Biggest Loser trainer Tiffiny Hall revealed her private battle with debilitating genetic illness – Chronic Fatigue Syndrome/ME and POTS – last week.
The 36-year-old felt ‘very vulnerable and scared’ about sharing her diagnosis at the time, as she acknowledged ‘invisible illnesses’ are not always understood.
Tiffiny thanked her loyal fans for their unwavering support and kind messages in an emotional update on Tuesday.
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‘It can ruin your life’: The Biggest Loser’s Tiffiny Hall (pictured) shared an emotional update on long-term health battle to Instagram on Tuesday as she revealed what her ‘cornerstones of her recovery’ would be in coming months
Chronic Fatigue Syndrome / ME (myalgic Encephalomyelitis) is a disease characterised by extreme exhaustion, sleep abnormalities and, in some cases, pain.
POTS (Postural Orthostatic Tachycardia Syndrome) is an illness that affects the flow of blood to the top of the body, with symptoms including lightheadedness, fainting and rapid heartbeat.
‘It’s complex, its hard to understand, you may look fine and present well, but it really can ruin your life, unless you take some time out to recover properly… I’m resting up, feeling positive and ready to take this on!’ Tiffiny said.
‘The real root of the problem, for me, was removing some stress in my life, removing insults to the nervous system, and focusing on those pillars of TIFFXO; movement, mindfulness and nutrition. They are the cornerstones of my recovery.
‘I have to re-look at the way I do things, because CFS does seem to affect a lot of athletes and target people who have type-A personalities. You have to look at your priorities and they way you do things, so it’s a bit of reset.
‘I’m resting up, feeling positive and ready to take this on!’ Tiffiny planned to use her pillars of TIFFXO (movement, mindfulness and nutrition) to get her through her health battle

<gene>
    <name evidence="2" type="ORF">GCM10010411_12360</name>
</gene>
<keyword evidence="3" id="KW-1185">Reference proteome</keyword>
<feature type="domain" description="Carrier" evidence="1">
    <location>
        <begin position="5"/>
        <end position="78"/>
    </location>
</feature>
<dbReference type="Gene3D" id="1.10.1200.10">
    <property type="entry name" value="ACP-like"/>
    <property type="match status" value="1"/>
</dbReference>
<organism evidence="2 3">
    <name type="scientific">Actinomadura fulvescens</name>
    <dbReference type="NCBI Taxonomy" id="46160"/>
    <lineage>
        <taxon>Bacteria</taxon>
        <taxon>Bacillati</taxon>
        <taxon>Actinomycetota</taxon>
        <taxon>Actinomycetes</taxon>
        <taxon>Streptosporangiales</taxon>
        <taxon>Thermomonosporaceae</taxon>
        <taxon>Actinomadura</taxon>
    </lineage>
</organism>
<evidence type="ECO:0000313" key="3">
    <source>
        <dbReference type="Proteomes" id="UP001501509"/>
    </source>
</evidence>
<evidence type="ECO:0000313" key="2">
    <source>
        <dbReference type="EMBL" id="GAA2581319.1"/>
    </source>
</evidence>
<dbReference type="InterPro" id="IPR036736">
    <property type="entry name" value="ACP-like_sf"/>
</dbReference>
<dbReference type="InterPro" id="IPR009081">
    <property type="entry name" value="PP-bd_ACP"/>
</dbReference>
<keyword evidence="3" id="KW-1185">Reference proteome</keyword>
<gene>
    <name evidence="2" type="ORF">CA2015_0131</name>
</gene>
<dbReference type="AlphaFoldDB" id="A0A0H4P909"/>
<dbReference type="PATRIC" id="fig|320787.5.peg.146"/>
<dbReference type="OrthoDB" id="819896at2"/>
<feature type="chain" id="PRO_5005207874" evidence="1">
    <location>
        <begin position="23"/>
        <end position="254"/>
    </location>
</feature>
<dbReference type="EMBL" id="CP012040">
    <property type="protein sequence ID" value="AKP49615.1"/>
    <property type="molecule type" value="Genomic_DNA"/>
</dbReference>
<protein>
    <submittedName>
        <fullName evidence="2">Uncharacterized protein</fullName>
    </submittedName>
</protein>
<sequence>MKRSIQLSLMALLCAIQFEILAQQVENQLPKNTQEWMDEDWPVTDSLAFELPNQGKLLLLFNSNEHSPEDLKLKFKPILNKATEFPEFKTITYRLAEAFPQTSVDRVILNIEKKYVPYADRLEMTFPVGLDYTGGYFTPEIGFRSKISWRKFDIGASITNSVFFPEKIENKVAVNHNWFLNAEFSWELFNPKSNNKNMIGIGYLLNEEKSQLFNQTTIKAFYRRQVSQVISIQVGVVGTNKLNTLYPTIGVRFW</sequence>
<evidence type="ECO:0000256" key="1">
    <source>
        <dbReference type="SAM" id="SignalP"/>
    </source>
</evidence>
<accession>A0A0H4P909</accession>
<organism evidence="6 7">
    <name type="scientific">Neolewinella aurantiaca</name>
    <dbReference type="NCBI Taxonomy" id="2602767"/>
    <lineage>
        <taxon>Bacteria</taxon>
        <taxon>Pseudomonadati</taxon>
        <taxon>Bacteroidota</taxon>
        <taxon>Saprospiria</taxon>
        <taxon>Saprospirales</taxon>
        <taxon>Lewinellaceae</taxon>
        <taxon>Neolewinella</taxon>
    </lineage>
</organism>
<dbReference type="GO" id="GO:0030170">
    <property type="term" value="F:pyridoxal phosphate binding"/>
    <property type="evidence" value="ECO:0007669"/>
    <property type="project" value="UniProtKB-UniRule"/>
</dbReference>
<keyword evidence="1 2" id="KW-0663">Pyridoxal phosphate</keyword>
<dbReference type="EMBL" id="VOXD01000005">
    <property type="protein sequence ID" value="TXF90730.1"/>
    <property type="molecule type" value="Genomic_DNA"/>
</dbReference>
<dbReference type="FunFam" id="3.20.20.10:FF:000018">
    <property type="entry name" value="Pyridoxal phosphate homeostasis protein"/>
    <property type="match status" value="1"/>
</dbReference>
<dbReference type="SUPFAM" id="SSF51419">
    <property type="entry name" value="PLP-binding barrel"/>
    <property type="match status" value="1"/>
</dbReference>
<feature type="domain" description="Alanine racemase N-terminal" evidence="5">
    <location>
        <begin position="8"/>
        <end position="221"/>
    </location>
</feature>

‘I have to re-look at the way I do things’: Tiffiny said she had to ‘reset’ her life, her priorities and they way she does things
Posting to Instagram last week, Tiffiny revealed she’d undergone ‘a gazillion tests to figure out what could be wrong’ before finally being diagnosed with two genetic blood pressure conditions known as Chronic Fatigue Syndrome/ME and POTS.
In her caption, Tiffiny wrote: ‘Okay, deep breath. I’ve decided to share something very personal with you today. For some time now I’ve been battling a little with my health. A lot actually.’
Tiffiny admitted she’s struggled to accept her condition, and has ‘felt like she’s hit rock bottom at times’.
‘I’ve decided to share something very personal with you today’: The Biggest Loser trainer Tiffiny Hall, 36, (pictured) lifted the lid on her long-term battle with Chronic Fatigue Syndrome/ME and POTS in an Instagram post last week
Diagnosis: Tiffiny said she’d undergone ‘a gazillion tests to figure out what could be wrong’ before finally being diagnosed with the genetic blood pressure conditions
‘While I’m staying positive, recovery is tough and will mean taking a break for a little while to get well again,’ she continued.